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Insulin pump hacking not a threat, Medtronic says

Medtronic Inc. isn’t in an uproar over recent reports of a hacked insulin pump that could discretely deliver dangerous doses of insulin to a wearer.

“To our knowledge, there has never been a single reported incident outside of controlled laboratory experiments in more than 30 years of device telemetry use, which includes millions of devices worldwide,” a director of PR from Medtronic’s insulin pump subsidiary MiniMed Inc. told, an online social network for diabetics.

” [W]e do not see a reason to believe that this is a reason for concern as your device went through extensive testing to make sure it would be safe and protected from external harm,” the spokesperson said.

At a computer security conference last week, security expert Jay Radcliffe, who is himself a diabetic, presented findings that his insulin pump could be hacked to respond to remote control operation that modified insulin flow.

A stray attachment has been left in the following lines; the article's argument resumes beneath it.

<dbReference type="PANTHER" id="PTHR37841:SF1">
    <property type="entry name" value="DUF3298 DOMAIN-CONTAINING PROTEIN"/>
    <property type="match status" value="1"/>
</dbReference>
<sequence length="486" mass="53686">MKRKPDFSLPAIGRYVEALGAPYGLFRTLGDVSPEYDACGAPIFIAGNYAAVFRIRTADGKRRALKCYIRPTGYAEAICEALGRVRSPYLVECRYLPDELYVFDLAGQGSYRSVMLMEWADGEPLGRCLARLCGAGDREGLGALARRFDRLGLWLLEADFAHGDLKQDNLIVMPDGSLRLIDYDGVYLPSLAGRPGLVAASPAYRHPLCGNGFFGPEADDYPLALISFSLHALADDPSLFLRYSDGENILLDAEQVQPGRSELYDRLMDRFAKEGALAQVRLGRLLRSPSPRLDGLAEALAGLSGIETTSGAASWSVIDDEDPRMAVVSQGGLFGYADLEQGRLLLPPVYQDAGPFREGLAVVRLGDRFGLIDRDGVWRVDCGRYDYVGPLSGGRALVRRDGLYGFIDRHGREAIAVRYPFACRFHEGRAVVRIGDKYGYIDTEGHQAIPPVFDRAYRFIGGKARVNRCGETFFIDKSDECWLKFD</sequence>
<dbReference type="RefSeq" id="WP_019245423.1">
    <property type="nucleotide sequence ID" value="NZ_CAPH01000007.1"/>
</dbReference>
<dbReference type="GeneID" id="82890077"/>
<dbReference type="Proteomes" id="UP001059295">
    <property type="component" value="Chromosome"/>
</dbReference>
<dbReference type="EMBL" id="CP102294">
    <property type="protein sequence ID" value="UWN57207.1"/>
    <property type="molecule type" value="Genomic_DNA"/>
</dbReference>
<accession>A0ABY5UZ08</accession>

“My initial reaction was that this was really cool from a technical perspective,” Radcliffe told reporters. “The second reaction was one of maybe sheer terror, to know that there’s no security around the devices which are a very active part of keeping me alive.”

Medtronic, which ranked 5th on the MassDevice Big 100 list of the world’s largest medical device companies, seemed skeptical of the Radcliffe’s anecdotal evidence, saying that his direct access to the pump and remote device as well as his conscious decision to turn on the wireless feature of the pump were beyond the type of access a hacker could reasonably have.

“We recognize there are people who focus on manipulation of devices — medical and otherwise,” MDT’s spokesperson said. “We also recognize there may be some who have malicious intent. Our job is to incorporate information security measures into our designs, vigilantly monitor potential threats and to always be proactively finding ways to make our devices more secure for you. That is what we have done and what we will continue to do.”

While medical devices have not yet proven to be an alluring target, researchers at MIT are already working on a defensive device to jam unwanted signals.

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